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Nefertiti A. Walker, Kwame J.A. Agyemang, Marvin Washington, Lauren C. Hindman, and Jeffrey MacCharles

institutional theory tenets, namely, legitimacy and institutionalization ( Deephouse & Suchman, 2008 ; DiMaggio & Powell, 1983 ; Greenwood, Oliver, Sahlin, & Suddaby, 2008 ; Meyer & Rowan, 1977 ). This study has several contributions. One key point is that there is currently a dearth of sport

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Carter A. Rockhill, Jonathan E. Howe, and Kwame J.A. Agyemang

prevalent in leadership positions ( Bimper & Harrison, 2017 ). Thus, it is critical to investigate how the various stakeholders in these P5 programs look to establish racial DEI. As we focus on racial DEI within P5 college athletics, aspects of critical race theory (CRT) and institutional theory are

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Matthew Juravich and Brian M. Mills

A focus of recent studies applying institutional theory has dealt with the examination of organizational fields rather than individual organizations or entire organizational populations as primary units of analyses. DiMaggio and Powell ( 1983 ) defined an organizational field as a group of

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Jonathan Robertson, Ryan Storr, Andrew Bakos, and Danny O’Brien

exists around the women’s game” ( Hickey et al., 2016 , p. 3). Interestingly, this same point was also noted by Fink ( 2012 ), who drew attention to the role homophobia plays in marketing efforts around female athletes. In linking the present literature to institutional theory, we move our attention to

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Joshua McLeod, David Shilbury, and Géraldine Zeimers

governance convergence in sport, this research proposes and then empirically tests a theoretical framework drawing primarily on institutional theory. The proposed framework is an adaption of Jamali and Neville’s ( 2011 ) multilevel institutional model. The model distinguishes between three interconnected

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George B. Cunningham and Calvin Nite

expressed toward LGBT individuals. Thus, we focused on a factor that might facilitate inclusiveness and another that potentially detracts from such efforts. Drawing from concepts in institutional theory ( Greenwood, Oliver, Sahlin, & Suddaby, 2008 ), we suspected that the community measures would intersect

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Russell E. Ward Jr.

Despite suggestions that mission statements represent a strategic component of organizational communication, there has been little research of these documents in athletic departments at U.S. colleges and universities. The purpose of this research was to explore the relationship between mission statement content and athletic department accomplishments in National Collegiate Athletic Association (NCAA) Division I schools (N = 343). The content analysis of mission statements revealed that athletics missions do not differentiate accomplished from less accomplished athletic programs. Athletic departments with strong traditions of promoting the academic advancement of student-athletes, achieving gender equity, and complying with NCAA rules tend to reference these distinctions in the same way as departments with less favorable histories. Grounded in institutional theory, this article describes the external pressures toward sameness rather than differentiation in mission statement content. Implications for intercollegiate athletics and higher education are discussed.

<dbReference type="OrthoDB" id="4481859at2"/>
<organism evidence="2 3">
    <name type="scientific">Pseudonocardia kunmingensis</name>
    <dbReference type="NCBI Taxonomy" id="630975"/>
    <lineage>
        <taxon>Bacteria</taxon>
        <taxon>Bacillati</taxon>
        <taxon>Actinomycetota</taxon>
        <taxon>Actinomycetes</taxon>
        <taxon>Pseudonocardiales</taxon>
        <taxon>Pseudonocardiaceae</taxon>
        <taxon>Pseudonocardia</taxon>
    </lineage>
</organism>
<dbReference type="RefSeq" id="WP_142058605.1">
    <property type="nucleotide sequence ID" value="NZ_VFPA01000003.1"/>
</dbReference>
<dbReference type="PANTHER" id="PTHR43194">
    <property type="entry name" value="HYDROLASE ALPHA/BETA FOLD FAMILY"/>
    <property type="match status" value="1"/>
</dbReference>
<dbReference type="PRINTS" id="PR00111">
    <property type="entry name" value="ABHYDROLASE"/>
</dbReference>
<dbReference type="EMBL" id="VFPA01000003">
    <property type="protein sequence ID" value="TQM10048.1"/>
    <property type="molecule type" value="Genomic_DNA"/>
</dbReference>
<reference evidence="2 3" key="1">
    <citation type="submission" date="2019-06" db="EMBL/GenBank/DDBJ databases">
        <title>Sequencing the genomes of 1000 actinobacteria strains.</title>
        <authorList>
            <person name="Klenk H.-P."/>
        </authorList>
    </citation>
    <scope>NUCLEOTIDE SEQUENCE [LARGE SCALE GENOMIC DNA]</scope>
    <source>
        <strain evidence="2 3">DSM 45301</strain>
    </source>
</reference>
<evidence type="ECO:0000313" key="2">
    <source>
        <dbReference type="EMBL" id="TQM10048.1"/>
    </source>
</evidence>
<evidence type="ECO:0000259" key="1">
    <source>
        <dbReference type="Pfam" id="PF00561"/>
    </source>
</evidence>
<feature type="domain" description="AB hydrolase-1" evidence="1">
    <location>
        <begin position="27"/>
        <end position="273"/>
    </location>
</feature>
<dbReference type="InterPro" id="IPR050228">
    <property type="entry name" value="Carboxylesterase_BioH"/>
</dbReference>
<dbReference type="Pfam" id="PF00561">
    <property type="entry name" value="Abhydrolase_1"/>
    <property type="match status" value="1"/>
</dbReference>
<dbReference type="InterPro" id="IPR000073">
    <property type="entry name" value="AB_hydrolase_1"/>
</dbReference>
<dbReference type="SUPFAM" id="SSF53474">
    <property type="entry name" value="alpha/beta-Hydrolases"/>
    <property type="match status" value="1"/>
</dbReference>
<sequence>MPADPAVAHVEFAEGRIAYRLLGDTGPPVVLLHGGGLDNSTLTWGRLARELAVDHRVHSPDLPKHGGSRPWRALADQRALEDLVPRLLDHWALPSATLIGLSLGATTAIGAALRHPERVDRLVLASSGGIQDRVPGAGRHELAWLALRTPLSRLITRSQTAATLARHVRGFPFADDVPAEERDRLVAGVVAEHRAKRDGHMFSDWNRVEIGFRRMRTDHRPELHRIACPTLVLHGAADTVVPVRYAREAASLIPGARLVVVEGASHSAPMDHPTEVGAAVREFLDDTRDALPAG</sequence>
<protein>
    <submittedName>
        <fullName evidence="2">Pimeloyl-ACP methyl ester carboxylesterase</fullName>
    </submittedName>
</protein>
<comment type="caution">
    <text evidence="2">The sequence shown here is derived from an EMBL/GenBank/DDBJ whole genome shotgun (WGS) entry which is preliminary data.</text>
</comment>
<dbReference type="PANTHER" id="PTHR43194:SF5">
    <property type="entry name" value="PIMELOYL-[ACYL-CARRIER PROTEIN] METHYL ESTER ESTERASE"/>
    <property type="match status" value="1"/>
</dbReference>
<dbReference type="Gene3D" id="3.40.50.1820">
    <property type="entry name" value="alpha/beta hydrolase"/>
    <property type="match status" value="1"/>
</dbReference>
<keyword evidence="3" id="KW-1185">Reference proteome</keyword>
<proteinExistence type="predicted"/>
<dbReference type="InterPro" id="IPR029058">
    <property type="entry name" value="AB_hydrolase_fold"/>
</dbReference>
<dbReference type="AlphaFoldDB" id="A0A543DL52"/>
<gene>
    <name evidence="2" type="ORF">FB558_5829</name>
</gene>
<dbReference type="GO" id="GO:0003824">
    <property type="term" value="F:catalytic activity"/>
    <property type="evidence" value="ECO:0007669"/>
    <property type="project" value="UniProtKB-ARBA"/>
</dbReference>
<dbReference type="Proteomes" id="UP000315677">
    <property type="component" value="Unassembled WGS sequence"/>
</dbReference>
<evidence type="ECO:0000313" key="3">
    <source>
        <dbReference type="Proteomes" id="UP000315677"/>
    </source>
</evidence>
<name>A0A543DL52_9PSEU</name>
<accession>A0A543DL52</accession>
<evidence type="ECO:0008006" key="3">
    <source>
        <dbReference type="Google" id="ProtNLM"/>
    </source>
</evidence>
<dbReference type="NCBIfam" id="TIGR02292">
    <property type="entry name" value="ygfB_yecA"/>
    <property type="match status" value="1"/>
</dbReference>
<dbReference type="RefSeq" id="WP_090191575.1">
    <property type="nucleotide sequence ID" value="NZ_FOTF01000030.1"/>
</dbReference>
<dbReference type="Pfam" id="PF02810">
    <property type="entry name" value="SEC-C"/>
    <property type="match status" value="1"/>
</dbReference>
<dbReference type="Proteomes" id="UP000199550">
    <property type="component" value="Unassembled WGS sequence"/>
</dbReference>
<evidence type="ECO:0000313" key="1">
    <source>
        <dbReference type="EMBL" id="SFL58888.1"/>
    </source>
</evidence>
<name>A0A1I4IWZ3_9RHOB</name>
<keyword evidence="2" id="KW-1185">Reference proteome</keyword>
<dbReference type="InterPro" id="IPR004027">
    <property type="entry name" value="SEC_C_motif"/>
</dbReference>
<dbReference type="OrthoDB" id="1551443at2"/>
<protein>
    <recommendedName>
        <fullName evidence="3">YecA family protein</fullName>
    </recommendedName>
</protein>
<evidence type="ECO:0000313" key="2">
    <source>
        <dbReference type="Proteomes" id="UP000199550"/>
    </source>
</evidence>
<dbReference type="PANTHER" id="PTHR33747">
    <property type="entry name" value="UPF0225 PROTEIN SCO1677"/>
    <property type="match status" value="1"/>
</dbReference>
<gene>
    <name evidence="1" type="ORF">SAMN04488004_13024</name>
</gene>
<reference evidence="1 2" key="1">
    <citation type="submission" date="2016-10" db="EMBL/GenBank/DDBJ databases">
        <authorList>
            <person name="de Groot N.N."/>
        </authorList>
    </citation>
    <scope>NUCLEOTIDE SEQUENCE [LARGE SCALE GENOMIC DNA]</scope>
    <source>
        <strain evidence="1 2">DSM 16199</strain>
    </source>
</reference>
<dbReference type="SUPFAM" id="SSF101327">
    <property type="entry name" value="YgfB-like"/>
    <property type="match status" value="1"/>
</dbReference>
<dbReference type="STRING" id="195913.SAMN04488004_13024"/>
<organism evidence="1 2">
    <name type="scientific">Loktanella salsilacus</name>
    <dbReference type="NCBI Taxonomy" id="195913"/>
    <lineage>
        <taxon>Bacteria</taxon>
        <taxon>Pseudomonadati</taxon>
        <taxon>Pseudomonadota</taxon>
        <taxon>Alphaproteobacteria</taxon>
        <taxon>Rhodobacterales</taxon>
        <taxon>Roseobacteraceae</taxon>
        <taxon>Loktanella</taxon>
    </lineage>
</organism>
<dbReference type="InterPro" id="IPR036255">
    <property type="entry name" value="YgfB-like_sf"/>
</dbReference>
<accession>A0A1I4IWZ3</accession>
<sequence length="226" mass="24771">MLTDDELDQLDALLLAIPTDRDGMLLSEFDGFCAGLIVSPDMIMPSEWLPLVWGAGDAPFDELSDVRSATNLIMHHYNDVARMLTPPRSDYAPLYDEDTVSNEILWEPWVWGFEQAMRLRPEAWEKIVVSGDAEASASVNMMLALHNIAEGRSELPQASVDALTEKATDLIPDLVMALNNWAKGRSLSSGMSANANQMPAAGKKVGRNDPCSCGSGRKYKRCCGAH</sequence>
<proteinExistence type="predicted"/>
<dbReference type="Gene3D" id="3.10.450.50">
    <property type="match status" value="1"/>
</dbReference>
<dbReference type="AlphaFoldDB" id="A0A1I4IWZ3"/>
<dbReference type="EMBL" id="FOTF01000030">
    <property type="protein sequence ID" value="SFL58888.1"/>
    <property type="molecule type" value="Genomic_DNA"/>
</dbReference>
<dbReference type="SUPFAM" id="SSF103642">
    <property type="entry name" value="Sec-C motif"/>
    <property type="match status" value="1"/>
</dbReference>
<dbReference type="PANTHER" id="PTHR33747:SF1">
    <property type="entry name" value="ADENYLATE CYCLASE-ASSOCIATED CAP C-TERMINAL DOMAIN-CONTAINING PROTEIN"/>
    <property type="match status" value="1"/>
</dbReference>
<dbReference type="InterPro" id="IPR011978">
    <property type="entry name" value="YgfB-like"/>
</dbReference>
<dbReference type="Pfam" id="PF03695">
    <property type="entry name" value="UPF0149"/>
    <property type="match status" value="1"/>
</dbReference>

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Jules Woolf, Brennan K. Berg, Brianna L. Newland, and B. Christine Green

Mixed martial arts (MMA) is a rapidly growing combat sport with unique development procedures unlike most traditional sports. In this study the development processes at an exemplar MMA gym were examined. Institutional work theory was used to understand how and why the sport is being developed in this setting. The results provide a microlevel account of the processes and operation of the sport as it develops, and indicate that traditional sport development models may not adequately represent all sports. Subcultural values reflecting what it takes to be a fighter along with a fighter’s duty to the gym influence recruitment, retention, and transition strategies of athletes. Two forms of institutional work, refinement and barrier work, were identified as simultaneously aiding and hindering the development of the sport. Along with furthering institutional theory research, this study contributes to the discourse on alternative ways of sport development for MMA and emergent sports.

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Kathryn L. Heinze and Di Lu

? Further, we develop propositions about the factors that may lead to shifts in powerful sport governing bodies’ responses to institutional change. This study advances institutional theory and sport management in several ways. First, by identifying shifts in how a sport governing body reacts to

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Calvin Nite and Marvin Washington

 al., 2017 ). We observed the context through known theoretical lenses (e.g., institutional theory, institutional work) in efforts to extend understandings of how innovation impacts institutional arrangements within sport ( Timmermans & Tavory, 2012 ). Langley ( 1999 ) noted multiple approaches to analyze